Greer v. Baker

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Justia Opinion Summary

Plaintiff, the former Chief of the General Medical & Preventative Services Division at the Hawaii Department of Health, filed a tort complaint against the State and Senator Rosalyn Baker, alleging that Baker eliminated his position in retaliation for whistleblowing activities. Baker filed a motion to dismiss the complaint on the grounds that she was immune from suit based on legislative immunity, that the claims were untimely, and that the complaint failed to state a claim. The circuit court granted in part and denied in part Baker’s motion to dismiss, finding, as relevant to this appeal, that Baker was not entitled to dismissal on the basis of legislative immunity. Baker appealed. The Intermediate Court of Appeals (ICA) dismissed the appeal for lack of appellate jurisdiction. The Supreme Court vacated the ICA’s order and remanded to the ICA for determination of the appeal on the merits, holding that the ICA had jurisdiction to hear Baker’s appeal because the circuit court’s order was an immediately appealable collateral order.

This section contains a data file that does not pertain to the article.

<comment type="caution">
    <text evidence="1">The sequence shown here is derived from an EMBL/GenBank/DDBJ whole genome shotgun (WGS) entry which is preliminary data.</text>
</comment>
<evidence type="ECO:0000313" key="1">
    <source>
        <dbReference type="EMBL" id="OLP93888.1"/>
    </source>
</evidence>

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***FOR PUBLICATION IN WEST’S HAWAII REPORTS AND PACIFIC REPORTER*** Electronically Filed Supreme Court SCWC-15-0000034 22-FEB-2016 09:58 AM IN THE SUPREME COURT OF THE STATE OF HAWAI#I ---o0o--MARK H. K. GREER, Respondent/Plaintiff-Appellee, vs. ROSALYN H. BAKER, Petitioner/Defendant-Appellant, and STATE OF HAWAI#I, Respondent/Defendant-Appellee. SCWC-15-0000034 CERTIORARI TO THE INTERMEDIATE COURT OF APPEALS (CAAP-15-0000034; CIV. NO. 14-1-2004-09) FEBRUARY 22, 2016 RECKTENWALD, C.J., NAKAYAMA, McKENNA, POLLACK, AND WILSON, JJ. OPINION OF THE COURT BY RECKTENWALD, C.J. I. Introduction This case arises from a lawsuit filed by Mark H. K. Greer, the former Chief of the General Medical & Preventative Services Division at the Hawai#i State Department of Health (DOH). On September 23, 2014, Greer filed a non-vehicle tort complaint in the Circuit Court of the First Circuit against the State of ***FOR PUBLICATION IN WEST’S HAWAII REPORTS AND PACIFIC REPORTER*** Hawai#i and Senator Rosalyn H. Baker. Greer’s complaint alleged that Baker eliminated his position in retaliation for whistleblowing activities. relief: Greer raised three claims for Count I--violation of the Hawai#i Whistleblowers Protection Act (HWPA) (Hawai#i Revised Statutes (HRS) § 378-61 to 378-70); Count II--intentional infliction of emotional distress (IIED); and Count III--negligent infliction of emotional distress (NIED). Baker moved to dismiss the Complaint on the grounds that: (1) she is immune from suit based on legislative immunity; (2) the claims were untimely under the applicable statute of limitations; and (3) the Complaint failed to state a claim upon which relief can be granted. Following a hearing,1 the circuit court denied the motion to dismiss based on legislative immunity. The court granted Baker’s motion as to the HWPA and NIED claims, but denied it as to the IIED claim. Baker appealed to the Intermediate Court of Appeals from the circuit court’s order granting in part and denying in part her motion to dismiss. Baker asserted that, based on Abercrombie v. McClung, 54 Haw. 376, 507 P.2d 719 (1973), the order was an immediately appealable final order to the extent it 1 The Honorable Rhonda A. Nishimura presided. 2 ***FOR PUBLICATION IN WEST’S HAWAII REPORTS AND PACIFIC REPORTER*** denied her defense of legislative immunity. The ICA dismissed the appeal for lack of appellate jurisdiction, concluding that the final judgment requirement set forth in Jenkins v. Cades Schutte Fleming & Wright, 76 Hawai#i 115, 869 P.2d 1334 (1994), overruled Abercrombie, and that no exceptions for appealability were satisfied. Baker timely petitioned this court for a writ of certiorari to review the ICA’s judgment. We conclude that the ICA has jurisdiction to hear Baker’s appeal because the circuit court’s order is an immediately appealable collateral order. The denial of Baker’s absolute legislative immunity claim conclusively determined the disputed question, resolved an important issue separate from the merits of the action, and would be effectively unreviewable on appeal. See Abrams v. Cades, Schutte, Fleming & Wright, 88 Hawai#i 319, 322, 966 P.2d 631, 634 (1998). We therefore vacate the ICA’s order dismissing Baker’s appeal for lack of jurisdiction, and remand to the ICA for determination of the appeal on the merits. II. A. Background Circuit Court Proceedings On September 23, 2014, Greer, the former Chief of the General Medical & Preventative Services Division at DOH, filed a non-vehicle tort complaint in the circuit court against the State 3 ***FOR PUBLICATION IN WEST’S HAWAII REPORTS AND PACIFIC REPORTER*** and Baker. Baker is the Senator for the Sixth State Senate District (South and West Maui). The Complaint alleged that Baker introduced a budget amendment to eliminate Greer’s position in retaliation for his whistleblowing activities regarding Medicaid fraud. The Complaint further alleged that Baker, outside her legislative capacity, colluded with the head of the DOH to have him fired. Greer’s Complaint raised three claims for relief: Count I--violation of the HWPA (Hawai#i Revised Statutes (HRS) § 378-61 to 378-70); Count II–IIED; and Count III–NIED. Baker subsequently filed a Motion to Dismiss the Complaint based primarily on legislative immunity. Baker also moved to dismiss the HWPA claim on statute of limitations grounds and because Baker was not Greer’s employer. Further, Baker moved to dismiss the IIED and NIED claims based on the applicable statute of limitations and the lack of an underlying cognizable claim. By order entered on December 24, 2014, the circuit court granted in part and denied in part the motion to dismiss. As pertinent to the issue before this court, the circuit court denied Baker’s motion to dismiss based on legislative immunity. circuit court ruled as follows: 4 The ***FOR PUBLICATION IN WEST’S HAWAII REPORTS AND PACIFIC REPORTER*** 1. Defendant Baker’s claim of legislative immunity is denied. 2. Defendant Baker’s claim that the statute of limitations has expired is denied. 3. Count I based on violation of HRS § 378-62, the Hawai#i Whistleblowers Protection Act (“HWPA”), is dismissed as against Defendant Baker because Defendant Baker was not Plaintiff’s employer. Count I remains against the State. 4. Count II based on intentional infliction of emotional distress (“IIED”) is not dismissed against either Defendant Baker and the State. 5. Count III based on NIED is dismissed as against Defendant Baker, but remains against the State. Plaintiff has alleged an underlying cognizable claim against the State in Count I, based on the violation of the HWPA. In sum, the IIED claim is the only remaining claim against Baker. All three claims remain against the State. In response to the court’s ruling, Baker filed a motion for leave to file interlocutory appeal and for stay pending appeal pursuant to HRS § 641-1(b).2 While Baker’s motion was pending, Baker filed a notice of appeal from the court’s order granting in part and denying in part Baker’s motion to dismiss. 2 HRS § 641-1(b) (Supp. 2014) provides: Upon application made within the time provided by the rules of court, an appeal in a civil matter may be allowed by a circuit court in its discretion from an order denying a motion to dismiss or from any interlocutory judgment, order, or decree whenever the circuit court may think the same advisable for the speedy termination of litigation before it. The refusal of the circuit court to allow an appeal from an interlocutory judgment, order, or decree shall not be reviewable by any other court. 5 ***FOR PUBLICATION IN WEST’S HAWAII REPORTS AND PACIFIC REPORTER*** The court denied Baker’s motion for leave, ruling that the interlocutory appeal would not result in the speedy termination of the litigation for “all parties.” B. ICA Appeal Baker filed a statement of jurisdiction with the ICA, asserting that the December 24, 2014 interlocutory order was an appealable final order to the extent it denied her defense of legislative immunity based on Abercrombie, 54 Haw. at 380-81, 507 P.2d at 721-22 (denial of motion for summary judgment based on legislative immunity was final and appealable). Baker noted that “cases from around the country show that a denial of legislative immunity . . . is immediately appealable[.]” A number of Baker’s cited cases relied on the collateral order doctrine. Greer’s jurisdictional statement argued that his Complaint alleged behavior outside the exercise of Baker’s legislative functions and, therefore, the actions alleged in the Complaint are not afforded the protection of immediate appellate review established by Abercrombie. Greer did not argue that Abercrombie was overruled or did not apply. After the opening brief was filed but before the answering and reply briefs, the ICA, by a 2-1 majority, dismissed the appeal for lack of appellate jurisdiction. No. CAAP-15-34 (App. May 26, 2015) (Order). 6 Greer v. Baker, The majority noted ***FOR PUBLICATION IN WEST’S HAWAII REPORTS AND PACIFIC REPORTER*** that Abercrombie did not cite any statutory authority to support its holding regarding appellate jurisdiction, thereby suggesting that the Hawai#i Supreme Court may have invoked jurisdiction through the court’s supervisory powers, which does not confer jurisdiction on the ICA. The majority then went on address the final judgment requirement set forth in Jenkins, 76 Hawai#i 115, 869 P.2d 1334, suggesting that it overruled Abercrombie. It concluded that under Jenkins, absent an appealable final judgment, HRS § 641-1(a)3 did not entitle Baker to appellate review of the order denying her legislative immunity claim. Greer, Order at 7-8. The majority also concluded that the order did not qualify as an appealable final order under any of the exceptions to the separate judgment rule: the Forgay doctrine, under Forgay v. Conrad, 47 U.S. 201 (1848), the collateral order doctrine, or HRS § 641-1(b). Greer, Order at 8-9. In her dissent, Associate Judge Katherine Leonard opined that the Abercrombie case was on point and binding on the ICA, and therefore she would allow the appeal to proceed. Greer, Order at 10. 3 HRS § 641-1(a) (Supp. 2014) provides that “[a]ppeals shall be allowed in civil matters from all final judgments, orders, or decrees . . . .” 7 ***FOR PUBLICATION IN WEST’S HAWAII REPORTS AND PACIFIC REPORTER*** III. Standard of Review “The existence of jurisdiction is a question of law that [the appellate court reviews] de novo under the right/wrong standard.” Captain Andy’s Sailing, Inc., v. Dep’t of Land & Natural Res., State of Hawai#i, 113 Hawai#i 184, 192, 150 P.3d 833, 841 (2006) (internal quotation marks and citation omitted). IV. Discussion The issue before this court is whether a denial of a motion to dismiss on grounds of absolute legislative immunity is immediately appealable. A. We hold that it is.4 Framework for Filing an Appeal There is no common law right to appeal. “The right to appeal is purely statutory, and exists only when given by some constitutional or statutory provision.” Lingle v. Haw. Gov’t Employees Ass’n, 107 Hawai#i 178, 184, 111 P.3d 587, 593 (2005). To avoid piecemeal litigation of every ruling, statutory rights to appeal generally require a final disposition of the action. See Mitchell v. State Dep’t of Educ., 77 Hawai#i 305, 308, 884 P.2d 368, 371 (1994). There are specific exceptions, including certain judgments, orders, and decrees that are deemed final and 4 Baker argues in the alternative that this court should exercise supervisory jurisdiction pursuant to HRS §§ 602-4 and 602-5. In view of our disposition of this appeal, we do not address this argument. 8 ***FOR PUBLICATION IN WEST’S HAWAII REPORTS AND PACIFIC REPORTER*** appealable when they are entered, and interlocutory appeals as provided by statute. 1. The separate judgment rule HRS § 641-1(a) authorizes appeals to the Hawai#i Intermediate Court of Appeals from “final judgments, orders or decrees of circuit and district courts[.]” (Emphasis added). Appeals under HRS § 641-1(a) “shall be taken in the manner . . . provided by the rules of court.” HRS § 641-1(c) (Supp. 2014). Hawai#i Rules of Civil Procedure (HRCP) Rule 54(a) (2000) defines “judgment” as follows: “‘Judgment’ as used in these rules includes a decree and any order from which an appeal lies. A judgment shall not contain a recital of pleadings, the report of a master, or the record of prior proceedings.” HRCP Rule 58 (2010), the so called “separate judgment rule,” provides in part that, “[e]very judgment shall be set forth on a separate document.” In Jenkins, this court explained that “[t]he separate document provision was added to HRCP [Rule] 58 . . . and has been generally ignored by practitioners and circuit courts alike.” Hawai#i at 118, 869 P.2d at 1337. 76 We held that “[a]n appeal may be taken from circuit court orders resolving claims against parties only after the orders have been reduced to a judgment and the judgment has been entered in favor of and against the appropriate parties pursuant to HRCP [Rule] 58[.]” 9 Id. at 119, ***FOR PUBLICATION IN WEST’S HAWAII REPORTS AND PACIFIC REPORTER*** 869 P.2d at 1338. The requirement that a judgment be memorialized in a separate document cannot be waived. Id. “Thus, based on Jenkins and HRCP Rule 58, an order is not appealable, even if it resolves all claims against the parties, until it has been reduced to a separate judgment.” Carlisle v. One (1) Boat, 119 Hawai#i 245, 254, 195 P.3d 1177, 1186 (2008). 2. Exceptions to the separate judgment rule There are a number of exceptions to the separate judgment rule that permit an appeal prior to the final resolution of all of the issues in the case. Many of these exceptions are statutory, such as HRS § 641-1(b) (Supp. 2014), which authorizes an appeal from an interlocutory order if the appellant obtains the express permission of the circuit court “whenever the circuit court may think the same advisable for the speedy termination of the litigation before it.” A refusal to grant an application for interlocutory appeal is not reviewable by any other court. HRS § 641-1(b). There are two common law exceptions to the separate judgment rule. First, the collateral order doctrine authorizes an appeal from an order that (1) conclusively determines a disputed question, (2) resolves an important issue completely separate from the merits of the action, and (3) is effectively unreviewable on appeal from a final judgment. See Abrams, 88 Hawai#i at 322, 966 10 ***FOR PUBLICATION IN WEST’S HAWAII REPORTS AND PACIFIC REPORTER*** P.2d at 634. Second, the Forgay doctrine authorizes an appeal from (1) a judgment for immediate execution against an interest in real property that is (2) effectively unreviewable on appeal from a final judgment, even if all other claims of the parties have not been finally resolved. See, e.g., Ciesla v. Reddish, 78 Hawai#i 18, 20, 889 P.2d 702, 704 (1995) (allowing an appeal based on Forgay). B. The Collateral Order Doctrine The ICA majority, citing to Abrams and Brown v. Wong, 71 Haw. 519, 523, 795 P.2d 283, 285 (1990), concluded that the circuit court’s order did not satisfy the requirements for appealability under the collateral order doctrine. We disagree, and conclude that denials of absolute legislative immunity meet the three-part collateral order test as described by this court in Abrams, 88 Hawai#i at 322, 966 P.2d at 634. Consequently, the ICA has jurisdiction to hear Baker’s appeal. In Cohen v. Beneficial Indus. Loan Corp., 337 U.S. 541 (1949), the United States Supreme Court explained an interpretation of the finality requirement in 28 U.S.C. § 12915 5 28 U.S.C. § 1291 provides: The courts of appeals (other than the United States Court of Appeals for the Federal Circuit) shall have jurisdiction of appeals from all final decisions of the district courts of the United States, the United States District Court for the District of the Canal (continued...) 11 ***FOR PUBLICATION IN WEST’S HAWAII REPORTS AND PACIFIC REPORTER*** that has come to be known as the collateral order doctrine. Appeals are allowed from orders characterized as final under this doctrine even though it may be clear that they do not terminate the action or any part of it. See 15A Charles Alan Wright & Arthur R. Miller, Federal Practice and Procedure § 3911 (2d ed. 1987). This court first applied the collateral order doctrine in MDG Supply, Inc. v. Diversified Invs., Inc., 51 Haw. 480, 48182, 463 P.2d 530, 531-32 (1969). Since then, we have continued to rely on the doctrine to exercise appellate jurisdiction over certain appeals that are neither a final judgment nor have been allowed by the circuit court as interlocutory appeals under HRS § 641(b). See, e.g., Ass’n of Owners of Kukui Plaza v. Swinerton & Walberg Co., 68 Haw. 98, 107, 705 P.2d 28, 35 (1985) (orders compelling or denying arbitration); Knauer v. Foote, 101 Hawai#i 81, 85, 63 P.3d 389, 393 (2003) (orders expunging a lis pendens). We have explicitly recognized the collateral order doctrine as an exception to the separate judgment rule. 5 See Jenkins, 76 Hawai#i (...continued) Zone, the District Court of Guam, and the District Court of the Virgin Islands, except where a direct review may be had in the Supreme Court. The jurisdiction of the United States Court of Appeals for the Federal Circuit shall be limited to the jurisdiction described in sections 1292(c) and (d) and 1295 of this title. 12 ***FOR PUBLICATION IN WEST’S HAWAII REPORTS AND PACIFIC REPORTER*** at 117 n.1, 869 P.2d at 1336 n.1 (“This opinion is not intended to apply to . . . appealable collateral orders.”); Lambert v. Teisina, 131 Hawai#i 457, 461 n.8, 319 P.3d 376, 380 n.8 (2014) (noting that the Forgay doctrine, the collateral order doctrine, and HRS § 641-1(b) are “[e]xceptions to the separate, final judgment requirement”). 1. The denial of Baker’s absolute immunity claim is an immediately appealable collateral order “The collateral order doctrine involves a three-part test, all elements of which must be met in order to invoke appellate jurisdiction.” 634. Abrams, 88 Hawai#i at 322, 966 P.2d at The order must “(1) conclusively determine the disputed question, (2) resolve an important issue completely separate from the merits of the action, and (3) be effectively unreviewable on appeal from a final judgment.” Id. (quoting Siangco v. Kasadate, 77 Hawai#i 157, 161, 883 P.2d 78, 82 (1994)). Hawai#i appellate courts will “construe the collateral order doctrine narrowly and be parsimonious in its application.” Siangco, 77 Hawai#i at 162, 883 P.2d at 83. As we observed in Abrams, the majority of cases in this jurisdiction regarding the collateral order doctrine “have determined that the interlocutory order is not appealable.” n.4 (emphasis in original). 88 Hawai#i at 321 n.4, 966 P.2d at 634 In addition, the appeal of a 13 ***FOR PUBLICATION IN WEST’S HAWAII REPORTS AND PACIFIC REPORTER*** collateral order brings up for review only that order or the orders that collectively led to entry of the collateral order appealed. Cook v. Surety Life Ins. Co., 79 Hawai#i 403, 409, 903 P.2d 708, 714 (App. 1995). Notably, Baker’s defense is one of absolute immunity.6 The nearly unanimous view across the nation is that a denial of absolute immunity falls squarely under the collateral order doctrine. See 15A Wright & Miller, Federal Practice and Procedure § 3911.3 n.6 (collecting cases). Hawai#i state legislators enjoy legislative immunity under article III, section 7 of the Hawai#i Constitution, which provides: “No member of the legislature shall be held to answer before any other tribunal for any statement made or action taken in the exercise of the member’s legislative functions . . . .” absolute. We have held that this legislative immunity is See Seibel v. Kemble, 63 Haw. 516, 521-22, 631 P.2d 173, 177 (1981) (“Legislators also have been accorded absolute immunity for actions taken within the scope of their duties.”) 6 Compare Black’s Law Dictionary 867 (10th ed. 2014) (Absolute immunity is “[a] complete exemption from civil liability, usu. afforded to officials while performing particularly important functions, such as a representative enacting legislation and a judge presiding over a lawsuit”), with id. at 868 (Qualified immunity is “[i]mmunity from civil liability for a public official who is performing a discretionary function, as long as the conduct does not violate clearly established constitutional or statutory rights.”). “The nature of qualified immunity doctrine bears on the difficulties of the problem, because [qualified] immunity frequently depends on the specific facts of a particular case.” 15A Wright & Miller, Federal Practice and Procedure § 3914.10. 14 ***FOR PUBLICATION IN WEST’S HAWAII REPORTS AND PACIFIC REPORTER*** (emphasis added); Abercrombie, 54 Haw. at 380, 507 P.2d at 721 (“[A]ppellant’s statements . . . can be construed as an exercise of [his] legislative function and thus [are] absolutely privileged.”). In this case, the ICA did not make any finding otherwise; rather, it simply held that it did not have jurisdiction to hear Baker’s appeal. Greer, Order at 3. The first requirement of the collateral order doctrine, whether the circuit court’s ruling conclusively decided a disputed question, is met in this case. “The most basic element of collateral order finality is that the [court] must have decided the matter offered for appeal.” 15A Wright & Miller, Federal Practice and Procedure § 3911.1. This is not a case in which the circuit court would need to “revisit the issue” of Baker’s claim. Cf. Siangco, 77 Hawai#i at 161, 883 P.2d at 82; S. Ute Indian Tribe v. Amoco Prod. Co., 2 F.3d 1023, 1028-29 (10th Cir. 1993) (holding that the issue in question was not conclusively determined because the court declared that its order was preliminary). In denying the motion to dismiss and thereby requiring Baker to defend the litigation, the circuit court “conclusively determined” her claim of immunity: “Defendant Baker’s claim of legislative immunity is denied. Defendant Baker is not protected by legislative immunity[.]” the purposes of dismissal, the circuit court’s order was the 15 For ***FOR PUBLICATION IN WEST’S HAWAII REPORTS AND PACIFIC REPORTER*** “final word on the subject.” Digital Equip. Corp. v. Desktop Direct, Inc., 511 U.S. 863, 869 (1994) (citation omitted). The second requirement, that the order resolve an important issue completely separate from the merits of the action, is also met. The legislative immunity issue is conceptually distinct from the merits of Greer’s claims. Absolute legislative immunity is available to Baker if her action was “taken in the exercise of [her] legislative functions[.]” § 7. Haw. Const. art. III, Whether an act is “legislative” generally “turns on the nature of the act itself, rather than on the motive or intent of the official performing it.” 45 (1998). Bogan v. Scott-Harris, 523 U.S. 44, That determination would be separate from a decision on the merits of a HWPA,7 NIED, or IIED claim. 7 See Doe Parents Specifically, HRS § 378-62 (Supp. 2012) provides: An employer shall not discharge, threaten, or otherwise discriminate against an employee regarding the employee’s compensation, terms, conditions, location, or privileges of employment because: (1) The employee, or a person acting on behalf of the employee, reports or is about to report to the employer, or reports or is about to report to a public body, verbally or in writing, a violation or a suspected violation of: (A) A law, rule, ordinance, or regulation, adopted pursuant to law of this State, a political subdivision of this State, or the United States; or (B) A contract executed by the State, a political subdivision of the State, (continued...) 16 ***FOR PUBLICATION IN WEST’S HAWAII REPORTS AND PACIFIC REPORTER*** No. 1 v. State Dep’t Of Educ., 100 Hawai#i 34, 69-70, 58 P.3d 545, 580-81 (2002) (describing the elements of an NIED claim); Young v. Allstate Ins., Co., 119 Hawai#i 403, 429, 198 P.3d 666, 692 (2008) (describing the elements of an IIED claim). The third factor, whether the ruling would be “effectively unreviewable” if appellate review is deferred until there is a final judgment in the trial court, is also satisfied in this case. In Kukui Plaza, we held that an order denying arbitration fell under the collateral order doctrine because “it will be too late effectively to review the present order when final judgment is entered; for the rights conferred by HRS Chapter 658, if it is applicable, will have been lost, probably irreparably.” 68 Haw. at 105-06, 705 P.2d at 34 (citations and quotation marks omitted). And in Knauer v. Foote, this court held that an order expunging a lis pendens meets the collateral order criteria because “if the movant had to wait until final judgment on the underlying claim, the realty could be sold before the issue 7 (...continued) or the United States, unless the employee knows that the report is false; or (2) An employee is requested by a public body to participate in an investigation, hearing, or inquiry held by that public body, or a court action. 17 ***FOR PUBLICATION IN WEST’S HAWAII REPORTS AND PACIFIC REPORTER*** was resolved, thereby rendering the order unreviewable.” 101 Hawai#i at 85, 63 P.3d at 393. The concern in those cases–-that an appellant’s right might be irreparably lost–-is present here. Legislative immunity is an immunity from suit, rather than a mere defense to liability. By requiring the legislator to proceed as a party until a final judgment, the entitlement not to stand trial or face the other burdens of litigation would be lost. See Abercrombie, 54 Haw. at 381, 507 P.2d at 722 (“[I]t is ridiculous to resolve the question of law as to whether the appellant can be held answerable before ‘any other tribunal’ after he has been subjected to trial.”); see also State v. Ontiveros, 82 Hawai#i 446, 451, 923 P.2d 388, 393 (1996) (noting that the district court’s denial of a motion to dismiss was dissimilar from “denials of motions to dismiss based on arguments that . . . would establish that the defendant has a right not to be tried[,]” which “are collateral orders immediately appealable as final decisions”) (citing Abney v. United States, 431 U.S. 651 (1977)). That absolute immunity is intended to protect against the burdens of trial was made explicit in Mitchell v. Forsyth, 472 U.S. 511 (1985), which allowed a collateral order appeal from a pretrial denial of a defense of official immunity. The Supreme Court, in ruling that the appeal was proper, noted that, “the 18 ***FOR PUBLICATION IN WEST’S HAWAII REPORTS AND PACIFIC REPORTER*** denial of a substantial claim of absolute immunity is an order appealable before final judgment, for the essence of absolute immunity is its possessor’s entitlement not to have to answer for his conduct in a civil damages action.” Id. at 525 (citations and quotation marks omitted); see Nixon v. Fitzgerald, 457 U.S. 731, 742 (1982). Indeed, denial of absolute immunity has been considered the embodiment of a ruling that is unreviewable from a final judgment, as it is “intended to protect against the burdens imposed by the trial process as well as the burden of adverse judgment.” 15A Wright & Miller, Federal Practice and Procedure § 3911.3; see id. at § 3914.1 (stating that the best illustration of “rights intended to protect against the burden of trial rather than simply to protect against the entry of judgment” is provided by appeals based on claims of official immunity); Flanagan v. United States, 465 U.S. 259, 267 (1984). In the instant case, the circuit court’s order denying Baker’s motion to dismiss based on legislative immunity conclusively determined whether Baker would need to undergo the burdens imposed by the trial process. Baker’s immunity claim was completely separate from the underlying action in which Greer sought relief under the HWPA and for his claims of NIED and IIED. 19 ***FOR PUBLICATION IN WEST’S HAWAII REPORTS AND PACIFIC REPORTER*** Once Baker is required to go to trial, the entitlement not to stand trial or face the other burdens of litigation would be lost. We therefore conclude the order denying Baker’s absolute immunity claim was an immediately appealable collateral order. 2. The ICA erred in concluding that the circuit court’s order did not qualify as a collateral order The ICA concluded, without conducting the three-part test in Abrams, that the circuit court’s order did not satisfy the requirements of the collateral order doctrine, and did so in part by relying upon Brown v. Wong, 71 Haw. at 522, 795 P.2d at 285. Greer, Order at 8. In Brown, we held that “a pre-trial order denying a motion to dismiss or for judgment on the pleadings or for summary judgment, on the basis of sovereign immunity, is not a collateral order, final in nature, and appealable in actions brought against the State under HRS Chapters 661 and 662.” P.2d at 285 (emphasis added). 71 Haw. at 522, 795 Our reasoning was that in addition to our “long standing policy against piecemeal appeals[,]” there was no reason why the State, like any other party, “should not be required to establish, by summary judgment, the non-existence of genuine issues of material fact, or be required, failing that, to proceed to trial.” Id. 20 ***FOR PUBLICATION IN WEST’S HAWAII REPORTS AND PACIFIC REPORTER*** Brown is distinguishable, insofar as the immunity protected under sovereign immunity is not the same as legislative immunity. Under HRS § 662-2 (1993), the waiver of sovereign immunity is limited to “immunity from liability[.]” added). (Emphasis Immunity from liability is not necessarily “effectively unreviewable,” as a party could have an adverse denial of summary judgment reversed on appeal. On the other hand, legislative immunity involves immunity from suit: “No member of the legislature shall be held to answer before any other tribunal[.]” Haw. Const. art. III, § 7; see also Abercrombie, 54 Haw. at 381, 507 P.2d at 722. Once Baker is required to go to trial, the entitlement not to stand trial would be irreparably lost. In addition, the Brown court was concerned with the State, “in every case, . . . us[ing] the claim of sovereign immunity as a vehicle for having numerous genuine material factual issues reviewed on appeal[.]” 284. Brown, 71 Haw. at 522, 795 P.2d at In other words, on appeal the State would be able to “bundle” its sovereign immunity claim with the other issues in the case, effectively bypassing the requirement of a final judgment. That concern is not present here. An appeal of a denial of legislative immunity could not bring with it the other claims at issue, otherwise it would fail the second requirement of the collateral order doctrine--that the order resolve an important 21 ***FOR PUBLICATION IN WEST’S HAWAII REPORTS AND PACIFIC REPORTER*** issue completely separate from the merits of the action. Thus, Brown is not dispositive of the issue, and the ICA has jurisdiction to hear Baker’s appeal. C. Jenkins has Not Overruled Abercrombie The ICA held that if Abercrombie assumed jurisdiction pursuant to HRS § 641-1(a), the subsequent holding in Jenkins has overruled it. Greer, Order at 5-7. HRS § 641-1(a) allows appeals “from all final judgments, orders, or decrees of circuit and district courts and the land court to the intermediate appellate court, subject to chapter 602.” Jenkins did not overrule the holding in Abercrombie. In short, based on the Abercrombie majority’s reasoning and the case it cited, Gillespie v. U.S. Steel Corp., 379 U.S. 148 (1964), the Abercrombie court treated the denial of legislative immunity as an immediately appealable collateral order. Since Jenkins does not apply to collateral orders, it did not overrule Abercrombie. In Abercrombie, the plaintiff sued a state senator for slander. 54 Haw. at 376-77, 507 P.2d at 719-20. The senator filed a motion to dismiss based on legislative immunity. The circuit court treated the motion to dismiss as a motion for summary judgment and denied the motion. Id. Thereafter, the senator filed a “Motion for Summary Judgment or to Reserve Questions of Law to Supreme Court[,]” claiming that “there is no 22 ***FOR PUBLICATION IN WEST’S HAWAII REPORTS AND PACIFIC REPORTER*** genuine issue as to any material fact and that defendant is entitled to judgment as a matter of law[.]” at 720. Id. at 377, 507 P.2d The circuit court denied the state senator’s motion. Id. On appeal, the supreme court concluded that the order denying the senator’s motion for summary judgment based on legislative immunity was an immediately appealable final order: It is well established that under usual circumstances a denial of a motion for summary judgment would be interlocutory; however, it does not necessarily mean that denial of the motion for summary judgment in this case is therefore interlocutory. This court has repeatedly stated that a final decision for the purpose of appeal is not necessarily the last decision in the case, and that the nature and effect of the decision rather than the stage at which it is rendered is the true test. . . . . Here, the trial court’s denial of the motion for summary judgment is final as to appellant’s right to raise the issue whether the trial court lacked jurisdiction to try him for statements made by him as a member or our legislature, in the light of our constitutional provision reading “no member of the legislature shall be held to answer before any other tribunal.” . . . . In seeking a just and expeditious resolve and to meet the need of sparing the litigants unnecessary expenditure of time, effort and money, we conclude that the trial court’s order denying appellant’s motion for summary judgment is an appealable final order. Id. at 380-81, 507 P.2d at 721-22 (quotation marks omitted; emphases added).8 8 In a later opinion, the supreme court ruled on the merits of the senator’s appeal and held that allegedly slanderous statements made by a legislator in the exercise of his or her legislative function are absolutely privileged. See Abercrombie v. McClung, 55 Haw. 595, 600, 525 P.2d 594, 597 (1974). 23 ***FOR PUBLICATION IN WEST’S HAWAII REPORTS AND PACIFIC REPORTER*** While the court used the general phrase “appealable final order,” the majority’s reasoning and cited cases indicate that the denial of legislative immunity was a specific type of appealable final order–-a collateral order. In support of its holding regarding appellate jurisdiction, Abercrombie cited, and used nearly identical language to, the United States Supreme Court’s opinion in Gillespie. Importantly, Gillespie cited extensively to Cohen v. Beneficial Indus. Loan Corp., 337 U.S. 541 (1949), the case that served as the basis for the collateral order doctrine. That the Abercrombie court did not explicitly reference the collateral order doctrine is less significant because that phrase was not yet widely used. Though Cohen set the groundwork, the Supreme Court did not use the term “collateral order” until 1977, see Abney, 431 U.S. at 657, and did not use the term “collateral order doctrine” until 1978, see United States v. MacDonald, 435 U.S. 850, 855 (1978). Before that, the Supreme Court was engaging in the same type of “finality analysis” present in Abercrombie. Compare Abercrombie, 54 Haw. at 380, 507 P.2d at 721 (“[A] final decision for the purpose of appeal is not necessarily the last decision in the case[.]”), with Gillespie, 379 U.S. at 152 (“[A] decision ‘final’ within the meaning of [the statute governing appeals] does not necessarily mean the last 24 ***FOR PUBLICATION IN WEST’S HAWAII REPORTS AND PACIFIC REPORTER*** order possible to be made in a case.”); see also Cohen, 337 U.S. at 546-47 (“We hold this order appealable because it is a final disposition of a claimed right which is not an ingredient of the cause of action and does not require consideration with it.”). Moreover, the Abercrombie court’s holding that the trial court’s denial was “final” was based on reasons similar to that of the modern-day collateral order doctrine. Compare Abercrombie, 54 Haw. at 381, 507 P.2d at 722 (“[T]he trial court’s denial . . . is final as to appellant’s right to raise the issue [of jurisdiction.]”), with Kukui Plaza, 68 Haw. at 106, 705 P.2d at 34 (Arbitration denial was an appealable collateral order because “it [would] be too late effectively to review the present order when final judgment is entered[.]”) (quotations omitted). In short, the senator in Abercrombie had a constitutional right not to stand trial, and the trial court’s denial of summary judgment was final as to that right. The Abercrombie court’s conclusion that the denial was “an appealable final order” was based on principles akin to a collateral order. Since Abercrombie is most accurately construed as a collateral order, Jenkins does not apply to it. See Jenkins, 76 Hawai#i at 117 n.1, 869 P.2d at 1336 n.1 (“This opinion is not intended to apply to . . . appealable collateral orders.”); Lambert, 131 Hawai#i at 461 n.8, 319 P.3d at 380 n.8 (“Exceptions 25 ***FOR PUBLICATION IN WEST’S HAWAII REPORTS AND PACIFIC REPORTER*** to the separate, final judgment requirement include . . . the collateral order doctrine[.]”). The ICA was therefore incorrect in holding that if Abercrombie assumed appellate jurisdiction pursuant to HRS § 641-1(a), the subsequent holding in Jenkins has overruled it. V. Conclusion For the forgoing reasons, we vacate the ICA’s May 26, 2015 order dismissing Baker’s appeal for lack of jurisdiction and remand this case to the ICA for determination of the appeal on its merits. Douglas S. Chin, Attorney General; James E. Halverson and Maria Cook, Deputy Attorneys General, for petitioner Rosalyn Baker. /s/ Mark E. Recktenwald Brian K. MacKintosh and Michael J. Green for respondent Mark H.K. Greer. /s/ Richard W. Pollack /s/ Paula A. Nakayama /s/ Sabrina S. McKenna /s/ Michael D. Wilson 26